Microsoft Office Tutorials and References
In Depth Information
that lets you type a new width, which will apply to all worksheet columns—except those whose widths
y ou’ v e al r e ady chan g e d. An d don ’ t ask me why the di al og box i s cal l e d Standard , and not Default,
And before we bring this chapter to a close, there’s one slightly loose end we need to tie for neatness’
sake. On the chapter’s very first page, I declared that:
“…apart from one obscure exception, formatting data on the worksheet
changes the appearance , and not the value , of those data..”
You’ve politely refrained from asking the big question, so I’ll do it for you: What’s the exception?
It’s this: if you click the File tab, click Options , then click Advanced an d scoot down to the When
calculating this workbook se cti on , y ou’ l l ta k e n ote of a n un che ck e d comma n d ca l l e d Set precision as
displayed . If you check it, any number you’ve formatted with X decimal points will become precisely
that number. That is, if you’ve entered 5.76 in a cell and formatted that value to one decimal point,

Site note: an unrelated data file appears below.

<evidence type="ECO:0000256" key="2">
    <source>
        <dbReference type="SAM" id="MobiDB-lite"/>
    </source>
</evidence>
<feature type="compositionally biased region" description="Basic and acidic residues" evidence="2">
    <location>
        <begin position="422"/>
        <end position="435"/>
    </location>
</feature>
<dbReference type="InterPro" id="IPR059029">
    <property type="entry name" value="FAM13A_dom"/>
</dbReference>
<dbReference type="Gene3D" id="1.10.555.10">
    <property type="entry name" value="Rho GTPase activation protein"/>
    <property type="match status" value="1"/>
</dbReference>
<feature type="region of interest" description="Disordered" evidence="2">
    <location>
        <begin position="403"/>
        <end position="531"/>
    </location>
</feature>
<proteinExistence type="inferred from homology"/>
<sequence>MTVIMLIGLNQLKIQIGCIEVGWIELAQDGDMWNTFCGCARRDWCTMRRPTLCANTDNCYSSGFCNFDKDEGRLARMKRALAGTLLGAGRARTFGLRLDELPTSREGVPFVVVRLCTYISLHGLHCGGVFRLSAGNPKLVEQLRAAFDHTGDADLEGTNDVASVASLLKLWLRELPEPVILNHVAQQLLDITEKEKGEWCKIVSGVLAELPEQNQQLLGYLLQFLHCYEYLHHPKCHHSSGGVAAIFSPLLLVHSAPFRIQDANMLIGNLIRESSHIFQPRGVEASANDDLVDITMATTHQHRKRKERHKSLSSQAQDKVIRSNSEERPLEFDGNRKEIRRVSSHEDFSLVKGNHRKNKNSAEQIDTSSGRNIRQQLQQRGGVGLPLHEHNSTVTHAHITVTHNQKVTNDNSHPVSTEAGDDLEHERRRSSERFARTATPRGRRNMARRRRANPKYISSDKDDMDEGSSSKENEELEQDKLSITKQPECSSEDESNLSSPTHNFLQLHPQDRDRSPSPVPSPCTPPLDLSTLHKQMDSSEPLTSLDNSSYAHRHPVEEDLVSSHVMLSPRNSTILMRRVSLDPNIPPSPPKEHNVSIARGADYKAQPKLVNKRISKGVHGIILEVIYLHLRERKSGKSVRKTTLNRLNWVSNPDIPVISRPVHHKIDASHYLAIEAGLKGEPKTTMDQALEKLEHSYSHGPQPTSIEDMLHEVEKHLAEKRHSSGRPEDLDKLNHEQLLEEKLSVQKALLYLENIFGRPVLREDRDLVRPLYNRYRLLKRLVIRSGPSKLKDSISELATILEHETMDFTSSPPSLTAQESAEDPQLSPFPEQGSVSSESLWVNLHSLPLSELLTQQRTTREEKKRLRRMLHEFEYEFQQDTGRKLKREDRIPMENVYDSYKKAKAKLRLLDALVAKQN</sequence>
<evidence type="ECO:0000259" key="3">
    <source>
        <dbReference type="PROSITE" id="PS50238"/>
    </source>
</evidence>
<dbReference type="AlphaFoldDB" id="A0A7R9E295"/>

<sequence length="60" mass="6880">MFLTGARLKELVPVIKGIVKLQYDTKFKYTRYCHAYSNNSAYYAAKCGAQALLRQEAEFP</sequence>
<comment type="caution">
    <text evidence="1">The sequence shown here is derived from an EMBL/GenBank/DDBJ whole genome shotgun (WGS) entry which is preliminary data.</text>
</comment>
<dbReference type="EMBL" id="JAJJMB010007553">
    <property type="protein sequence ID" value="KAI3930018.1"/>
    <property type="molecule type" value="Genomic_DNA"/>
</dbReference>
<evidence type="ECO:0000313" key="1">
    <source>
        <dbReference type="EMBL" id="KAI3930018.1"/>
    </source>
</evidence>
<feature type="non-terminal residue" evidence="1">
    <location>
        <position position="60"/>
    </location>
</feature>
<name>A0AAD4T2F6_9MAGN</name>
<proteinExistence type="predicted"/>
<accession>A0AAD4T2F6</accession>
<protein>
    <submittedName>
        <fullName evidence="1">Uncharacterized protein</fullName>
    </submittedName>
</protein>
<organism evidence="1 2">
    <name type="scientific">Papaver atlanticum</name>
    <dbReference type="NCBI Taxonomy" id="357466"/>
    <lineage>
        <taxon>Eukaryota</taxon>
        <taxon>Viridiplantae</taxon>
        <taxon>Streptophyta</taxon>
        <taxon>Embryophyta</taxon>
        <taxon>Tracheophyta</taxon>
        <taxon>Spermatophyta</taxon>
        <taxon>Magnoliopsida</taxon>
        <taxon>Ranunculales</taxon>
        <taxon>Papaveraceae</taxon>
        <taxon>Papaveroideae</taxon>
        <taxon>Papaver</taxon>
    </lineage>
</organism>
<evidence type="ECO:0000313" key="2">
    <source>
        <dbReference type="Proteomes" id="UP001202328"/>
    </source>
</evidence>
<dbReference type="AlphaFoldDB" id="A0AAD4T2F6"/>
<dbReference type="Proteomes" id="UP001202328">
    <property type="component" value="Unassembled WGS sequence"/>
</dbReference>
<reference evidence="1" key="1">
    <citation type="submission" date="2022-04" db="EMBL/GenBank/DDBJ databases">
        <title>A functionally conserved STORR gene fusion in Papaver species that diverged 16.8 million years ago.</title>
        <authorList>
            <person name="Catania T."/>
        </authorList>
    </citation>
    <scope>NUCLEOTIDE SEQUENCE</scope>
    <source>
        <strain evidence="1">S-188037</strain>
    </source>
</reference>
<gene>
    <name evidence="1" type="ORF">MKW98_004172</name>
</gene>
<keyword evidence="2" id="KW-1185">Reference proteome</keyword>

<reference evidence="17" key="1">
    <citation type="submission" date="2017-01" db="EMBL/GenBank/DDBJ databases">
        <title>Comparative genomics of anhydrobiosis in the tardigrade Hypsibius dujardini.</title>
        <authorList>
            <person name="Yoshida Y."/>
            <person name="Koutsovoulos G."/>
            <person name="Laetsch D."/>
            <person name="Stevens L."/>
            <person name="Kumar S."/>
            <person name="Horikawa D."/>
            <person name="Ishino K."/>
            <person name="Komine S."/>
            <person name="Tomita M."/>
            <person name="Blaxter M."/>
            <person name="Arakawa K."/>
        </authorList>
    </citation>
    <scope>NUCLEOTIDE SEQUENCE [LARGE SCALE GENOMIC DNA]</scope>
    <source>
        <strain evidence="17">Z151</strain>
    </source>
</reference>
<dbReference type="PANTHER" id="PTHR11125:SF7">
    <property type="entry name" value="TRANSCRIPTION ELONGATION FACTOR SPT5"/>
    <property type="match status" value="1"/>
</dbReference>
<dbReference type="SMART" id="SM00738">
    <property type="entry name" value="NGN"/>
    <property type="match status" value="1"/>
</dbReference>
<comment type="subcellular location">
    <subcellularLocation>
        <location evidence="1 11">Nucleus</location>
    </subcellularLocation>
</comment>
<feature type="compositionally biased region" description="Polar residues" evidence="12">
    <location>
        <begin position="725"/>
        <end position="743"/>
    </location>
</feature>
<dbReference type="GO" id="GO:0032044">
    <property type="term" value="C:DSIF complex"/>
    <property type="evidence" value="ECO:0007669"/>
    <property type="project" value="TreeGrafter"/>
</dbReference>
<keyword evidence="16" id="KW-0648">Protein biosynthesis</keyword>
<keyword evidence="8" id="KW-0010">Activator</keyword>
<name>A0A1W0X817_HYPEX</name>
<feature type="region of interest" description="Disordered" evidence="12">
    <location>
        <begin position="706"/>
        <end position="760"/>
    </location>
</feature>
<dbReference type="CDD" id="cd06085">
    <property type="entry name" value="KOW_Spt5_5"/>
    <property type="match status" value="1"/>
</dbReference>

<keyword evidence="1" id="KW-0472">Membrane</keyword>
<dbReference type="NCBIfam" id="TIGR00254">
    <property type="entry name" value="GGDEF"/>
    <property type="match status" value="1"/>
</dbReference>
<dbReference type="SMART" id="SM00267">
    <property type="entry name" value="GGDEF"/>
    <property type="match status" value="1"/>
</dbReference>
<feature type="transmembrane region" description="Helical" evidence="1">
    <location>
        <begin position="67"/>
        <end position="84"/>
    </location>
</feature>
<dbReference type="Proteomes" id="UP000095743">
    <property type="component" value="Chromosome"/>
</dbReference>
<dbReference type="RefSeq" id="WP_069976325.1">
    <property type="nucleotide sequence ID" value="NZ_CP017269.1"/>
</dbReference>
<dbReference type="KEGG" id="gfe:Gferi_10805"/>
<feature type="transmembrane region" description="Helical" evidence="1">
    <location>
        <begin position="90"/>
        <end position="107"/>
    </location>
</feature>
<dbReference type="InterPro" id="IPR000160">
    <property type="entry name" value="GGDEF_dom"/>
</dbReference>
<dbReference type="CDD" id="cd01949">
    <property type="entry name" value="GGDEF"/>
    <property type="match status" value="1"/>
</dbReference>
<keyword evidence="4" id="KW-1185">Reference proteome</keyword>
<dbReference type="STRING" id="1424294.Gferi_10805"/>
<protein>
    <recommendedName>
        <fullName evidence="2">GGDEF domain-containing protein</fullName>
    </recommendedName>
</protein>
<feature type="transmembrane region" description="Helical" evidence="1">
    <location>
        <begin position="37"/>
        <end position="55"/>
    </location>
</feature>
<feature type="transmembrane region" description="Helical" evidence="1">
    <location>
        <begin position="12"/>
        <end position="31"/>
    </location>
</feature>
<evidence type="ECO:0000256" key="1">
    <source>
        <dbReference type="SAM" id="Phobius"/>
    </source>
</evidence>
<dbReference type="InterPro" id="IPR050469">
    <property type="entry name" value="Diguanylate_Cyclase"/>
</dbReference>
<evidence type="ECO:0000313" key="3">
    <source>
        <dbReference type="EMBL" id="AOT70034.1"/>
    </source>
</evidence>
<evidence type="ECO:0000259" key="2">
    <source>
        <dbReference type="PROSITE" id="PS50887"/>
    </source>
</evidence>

you’ll see 5.8. But with Set precision as displayed, 5.8 becomes its value , too—and this is an all-or-
nothing proposition. Turning this option on impacts all the values in the workbook—that is, all its
worksheets. And when you click OK, a prompt on screen reminds of just that: you’ll be told, “Data will
permanently lose accuracy,” meaning your values will take on new, rounded-off values.
And that’s precisely what happens.
Long chapter, long subject. That’s because appearances matter. They can’t substitute or cover for
mistaken formulas, or worksheets that don’t deliver the information that’s been requested. You can’t
really fake a spreadsheet, but the ways in which data are presented , or formatted, are integral to the
spreadsheet process too. Think of spreadsheet design as a kind of desktop publishing—and it is—and
the issue becomes clearer. And the next chapter, on charting, picks up the baton and runs with the same
theme. Charts: More than pretty pictures? You bet; just turn the page.